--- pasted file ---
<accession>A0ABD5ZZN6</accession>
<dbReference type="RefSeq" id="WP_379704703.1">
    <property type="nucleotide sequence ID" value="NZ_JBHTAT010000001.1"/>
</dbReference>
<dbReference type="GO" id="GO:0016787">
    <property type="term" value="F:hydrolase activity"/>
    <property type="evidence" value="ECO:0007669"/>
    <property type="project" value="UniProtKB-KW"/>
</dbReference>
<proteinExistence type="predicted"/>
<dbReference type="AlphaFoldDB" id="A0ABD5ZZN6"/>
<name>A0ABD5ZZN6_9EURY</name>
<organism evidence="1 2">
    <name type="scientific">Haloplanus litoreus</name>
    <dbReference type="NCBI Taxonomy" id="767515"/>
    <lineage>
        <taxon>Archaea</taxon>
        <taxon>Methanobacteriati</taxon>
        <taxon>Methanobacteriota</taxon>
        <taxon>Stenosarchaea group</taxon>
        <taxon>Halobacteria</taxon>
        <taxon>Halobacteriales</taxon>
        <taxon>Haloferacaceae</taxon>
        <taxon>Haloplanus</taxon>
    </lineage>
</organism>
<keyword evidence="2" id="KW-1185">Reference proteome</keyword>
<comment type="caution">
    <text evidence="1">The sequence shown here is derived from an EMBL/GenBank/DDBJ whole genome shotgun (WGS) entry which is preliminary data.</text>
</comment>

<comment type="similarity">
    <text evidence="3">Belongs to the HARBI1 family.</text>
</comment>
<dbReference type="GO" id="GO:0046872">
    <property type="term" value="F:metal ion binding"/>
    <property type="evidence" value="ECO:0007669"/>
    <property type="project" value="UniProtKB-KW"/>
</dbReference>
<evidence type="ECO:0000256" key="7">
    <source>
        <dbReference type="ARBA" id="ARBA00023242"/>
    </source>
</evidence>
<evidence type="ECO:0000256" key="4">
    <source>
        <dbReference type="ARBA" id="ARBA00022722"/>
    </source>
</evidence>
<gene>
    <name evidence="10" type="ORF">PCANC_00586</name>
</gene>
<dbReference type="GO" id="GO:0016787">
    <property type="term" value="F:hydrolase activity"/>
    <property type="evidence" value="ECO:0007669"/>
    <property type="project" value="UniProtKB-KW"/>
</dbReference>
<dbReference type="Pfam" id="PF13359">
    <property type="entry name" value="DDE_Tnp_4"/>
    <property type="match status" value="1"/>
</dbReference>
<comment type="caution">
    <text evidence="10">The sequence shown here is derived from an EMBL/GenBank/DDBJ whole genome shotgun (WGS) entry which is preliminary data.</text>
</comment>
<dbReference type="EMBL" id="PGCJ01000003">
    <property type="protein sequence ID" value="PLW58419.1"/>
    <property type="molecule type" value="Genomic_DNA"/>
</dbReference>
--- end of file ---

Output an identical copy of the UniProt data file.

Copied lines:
<accession>A0ABD5ZZN6</accession>
<dbReference type="RefSeq" id="WP_379704703.1">
    <property type="nucleotide sequence ID" value="NZ_JBHTAT010000001.1"/>
</dbReference>
<dbReference type="GO" id="GO:0016787">
    <property type="term" value="F:hydrolase activity"/>
    <property type="evidence" value="ECO:0007669"/>
    <property type="project" value="UniProtKB-KW"/>
</dbReference>
<proteinExistence type="predicted"/>
<dbReference type="AlphaFoldDB" id="A0ABD5ZZN6"/>
<name>A0ABD5ZZN6_9EURY</name>
<organism evidence="1 2">
    <name type="scientific">Haloplanus litoreus</name>
    <dbReference type="NCBI Taxonomy" id="767515"/>
    <lineage>
        <taxon>Archaea</taxon>
        <taxon>Methanobacteriati</taxon>
        <taxon>Methanobacteriota</taxon>
        <taxon>Stenosarchaea group</taxon>
        <taxon>Halobacteria</taxon>
        <taxon>Halobacteriales</taxon>
        <taxon>Haloferacaceae</taxon>
        <taxon>Haloplanus</taxon>
    </lineage>
</organism>
<keyword evidence="2" id="KW-1185">Reference proteome</keyword>
<comment type="caution">
    <text evidence="1">The sequence shown here is derived from an EMBL/GenBank/DDBJ whole genome shotgun (WGS) entry which is preliminary data.</text>
</comment>

<comment type="similarity">
    <text evidence="3">Belongs to the HARBI1 family.</text>
</comment>
<dbReference type="GO" id="GO:0046872">
    <property type="term" value="F:metal ion binding"/>
    <property type="evidence" value="ECO:0007669"/>
    <property type="project" value="UniProtKB-KW"/>
</dbReference>
<evidence type="ECO:0000256" key="7">
    <source>
        <dbReference type="ARBA" id="ARBA00023242"/>
    </source>
</evidence>
<evidence type="ECO:0000256" key="4">
    <source>
        <dbReference type="ARBA" id="ARBA00022722"/>
    </source>
</evidence>
<gene>
    <name evidence="10" type="ORF">PCANC_00586</name>
</gene>
<dbReference type="GO" id="GO:0016787">
    <property type="term" value="F:hydrolase activity"/>
    <property type="evidence" value="ECO:0007669"/>
    <property type="project" value="UniProtKB-KW"/>
</dbReference>
<dbReference type="Pfam" id="PF13359">
    <property type="entry name" value="DDE_Tnp_4"/>
    <property type="match status" value="1"/>
</dbReference>
<comment type="caution">
    <text evidence="10">The sequence shown here is derived from an EMBL/GenBank/DDBJ whole genome shotgun (WGS) entry which is preliminary data.</text>
</comment>
<dbReference type="EMBL" id="PGCJ01000003">
    <property type="protein sequence ID" value="PLW58419.1"/>
    <property type="molecule type" value="Genomic_DNA"/>
</dbReference>